Or were you thinking of a completely automated process?
Yes, the right level of human-machine interaction is the key because the decisions are very expensive. Therefore, the enterprise people signing the checks need to be convinced about the solutions formulated with the help of an AI. They get convinced only by being in the loop (or having the people they trust in the loop).
A completely automated process won’t sell even if it is technologically feasible.
There’s not testing needed, because this follows from first principles: The construction of the model simply does not allow it to back up, nor to predict further than one token ahead. Similarly, the inference model is only forward through the layers, it doesn’t “run a loop.”
You could make arguments about the output tokens being part of the input, and this causes a loop of some sort, but it’s still a forward-only loop, which is computationally less powerful than a full loop with conditionals. I would argue that this doesn’t rise to the bar of “reasoning,” but I’m not sure that there exists a well-defined test for what “reasoning” really means, so if you were to attack that argument, doing it by definition would be possible.
I’ve also heard an argument that each “layer” is its own step in a reasoning chain, but that’s still just one “thread” and the model keeps no other hypotheses; it just arrives at token probabilities and picks one, so I’m wholly unconvinced by that argument
First principles? You mean I could give your argument to a theorem-prover and it would confirm it? Again, I respectfully disagree. Your argument is much too abstract for simple prima-facie confirmation.
Inference is strictly bottom up left to right across every unit in every layers? Are you sure? no right-to-left connections between any units in any layer anywhere? I’ve never seen a multi-layer model built that way. Even a simple convolutional layer in static image recognition involves bi-directional aggregation over the layer below it, right?
A classic convnet is strictly forward inferred. The pool layers are still a forward operation.
There is an argument that these models can speculate, at a depth no deeper than the number of layers, and use the outcome of some limited number of speculation branches to select one of a limited number of separate inferences, and I’m somewhat receptive to this argument. I think the stronger part of my argument is that the models cannot “back up” – they still speculate one token at a time.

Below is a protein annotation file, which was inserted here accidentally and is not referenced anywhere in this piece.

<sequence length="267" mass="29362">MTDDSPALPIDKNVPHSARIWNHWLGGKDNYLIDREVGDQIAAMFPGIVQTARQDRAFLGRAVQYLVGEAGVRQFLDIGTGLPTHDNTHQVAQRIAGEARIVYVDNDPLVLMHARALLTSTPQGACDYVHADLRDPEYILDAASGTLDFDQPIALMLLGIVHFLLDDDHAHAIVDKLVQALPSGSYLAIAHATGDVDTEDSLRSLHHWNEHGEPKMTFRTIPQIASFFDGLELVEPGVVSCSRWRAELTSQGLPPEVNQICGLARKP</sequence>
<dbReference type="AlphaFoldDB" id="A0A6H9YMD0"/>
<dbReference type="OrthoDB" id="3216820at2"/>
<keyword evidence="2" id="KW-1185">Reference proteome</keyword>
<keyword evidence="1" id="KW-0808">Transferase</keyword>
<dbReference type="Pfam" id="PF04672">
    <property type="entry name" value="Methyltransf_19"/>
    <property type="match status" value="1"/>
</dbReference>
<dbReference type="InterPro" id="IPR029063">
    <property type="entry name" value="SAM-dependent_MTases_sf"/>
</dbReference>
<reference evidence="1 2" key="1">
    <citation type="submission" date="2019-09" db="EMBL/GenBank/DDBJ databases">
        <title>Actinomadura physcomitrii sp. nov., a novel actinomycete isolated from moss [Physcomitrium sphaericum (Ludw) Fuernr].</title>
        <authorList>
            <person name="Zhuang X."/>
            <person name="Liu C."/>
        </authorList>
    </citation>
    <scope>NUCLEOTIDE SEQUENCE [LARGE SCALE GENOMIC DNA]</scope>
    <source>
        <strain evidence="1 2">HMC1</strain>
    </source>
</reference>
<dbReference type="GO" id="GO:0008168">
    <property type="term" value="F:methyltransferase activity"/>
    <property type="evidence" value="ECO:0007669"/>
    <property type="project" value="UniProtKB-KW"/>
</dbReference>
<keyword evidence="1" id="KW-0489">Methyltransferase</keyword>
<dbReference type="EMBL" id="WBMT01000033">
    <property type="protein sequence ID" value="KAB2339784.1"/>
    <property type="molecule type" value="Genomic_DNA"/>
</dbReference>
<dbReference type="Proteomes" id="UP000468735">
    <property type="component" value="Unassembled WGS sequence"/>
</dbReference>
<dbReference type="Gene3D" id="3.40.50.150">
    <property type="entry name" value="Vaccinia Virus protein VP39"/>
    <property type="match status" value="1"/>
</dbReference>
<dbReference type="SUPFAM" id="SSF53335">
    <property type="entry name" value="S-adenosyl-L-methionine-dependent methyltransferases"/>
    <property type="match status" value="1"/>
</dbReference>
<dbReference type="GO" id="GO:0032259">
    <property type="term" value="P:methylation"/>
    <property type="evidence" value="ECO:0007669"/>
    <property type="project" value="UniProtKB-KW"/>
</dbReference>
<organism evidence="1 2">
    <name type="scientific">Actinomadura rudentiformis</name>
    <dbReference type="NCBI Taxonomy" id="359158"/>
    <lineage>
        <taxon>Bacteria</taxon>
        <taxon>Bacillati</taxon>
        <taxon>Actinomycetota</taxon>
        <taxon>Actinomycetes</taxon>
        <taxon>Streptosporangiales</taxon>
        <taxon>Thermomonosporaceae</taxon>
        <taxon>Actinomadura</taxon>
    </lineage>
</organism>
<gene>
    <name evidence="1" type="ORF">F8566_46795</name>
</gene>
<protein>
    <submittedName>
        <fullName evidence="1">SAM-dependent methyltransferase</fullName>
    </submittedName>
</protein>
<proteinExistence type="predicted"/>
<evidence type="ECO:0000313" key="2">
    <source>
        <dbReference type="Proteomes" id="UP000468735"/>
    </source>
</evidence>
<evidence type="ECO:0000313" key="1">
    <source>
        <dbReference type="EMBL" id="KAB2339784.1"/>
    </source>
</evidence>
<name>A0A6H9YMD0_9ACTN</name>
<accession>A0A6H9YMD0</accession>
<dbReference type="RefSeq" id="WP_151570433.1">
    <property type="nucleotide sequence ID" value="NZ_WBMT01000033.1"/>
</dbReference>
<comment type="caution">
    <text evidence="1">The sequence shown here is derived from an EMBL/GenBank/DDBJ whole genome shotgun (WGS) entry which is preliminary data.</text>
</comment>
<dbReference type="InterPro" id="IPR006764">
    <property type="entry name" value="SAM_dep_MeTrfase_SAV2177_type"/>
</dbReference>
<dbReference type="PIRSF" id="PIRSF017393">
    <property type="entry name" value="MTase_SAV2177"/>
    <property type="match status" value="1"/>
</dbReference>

When it comes to feedback, there’s clearly read-only feedback from what it inferred, as any previous output is available as input. (This is one of the things that are different in transformers and other recurrent models compared to forward convnets.) As far as I undertand it, this form of read-only feedback is equivalent to some amount of unrolling into a “fixed function” forward only model, which ends up equivalent to the multiple-branches-selection multi-layer implementation I suggested above. Maybe the Google 540 billion parameter model has enough of this to functionally qualify? I don’t have a good intuition for whether the depth needed is additive, or exponential…
That being said, the actual exhibited behavior of the current crop of models is not that of “reasoning” as far as I can tell; e g, inference workloads that require multi-step hypothesis testing consistently fail.
OK, I’m starting to understand your argument. But still, why, do you think, multi-step hypothesis testing fails? If we make the hypothesis and the test result explicit, they will recycle into input, no? Is the context window too small? yes, they ‘speculate’ one token at a time, but that ‘speculation’ is based on the entire context window, which as I understand is a sliding window over the initial input and all previously generated tokens. What am I missing?
There wasn’t anything new in the Kaparthy talk that I saw, but it was interesting some of the things he decided to focus on.
I don’t think we can extrapolate too much from it, but it makes me wonder if this is what openai is thinking about in terms of intelligence expansion. One advantage they have is access to internals like activations and probabilities. Need more research around that with respect to CoT stuff
The models don’t go back to “recycle” anything. The move forward and output a token.
I’ve never seen the model output “and then we do X, and then we do Y … no wait that doesn’t work, let’s do W instead of X, and then we do Z …”
And a reasoning model would do that before it even outputs X (like a typical reasoning agent composing output instructions would.)
Respectfully disagree. My understanding is that is exactly how LLMs work. Yes, they generate one token at a time, but each token is generated from a context that includes the original input plus all previously generated tokens.
Assuming context is large enough, of course.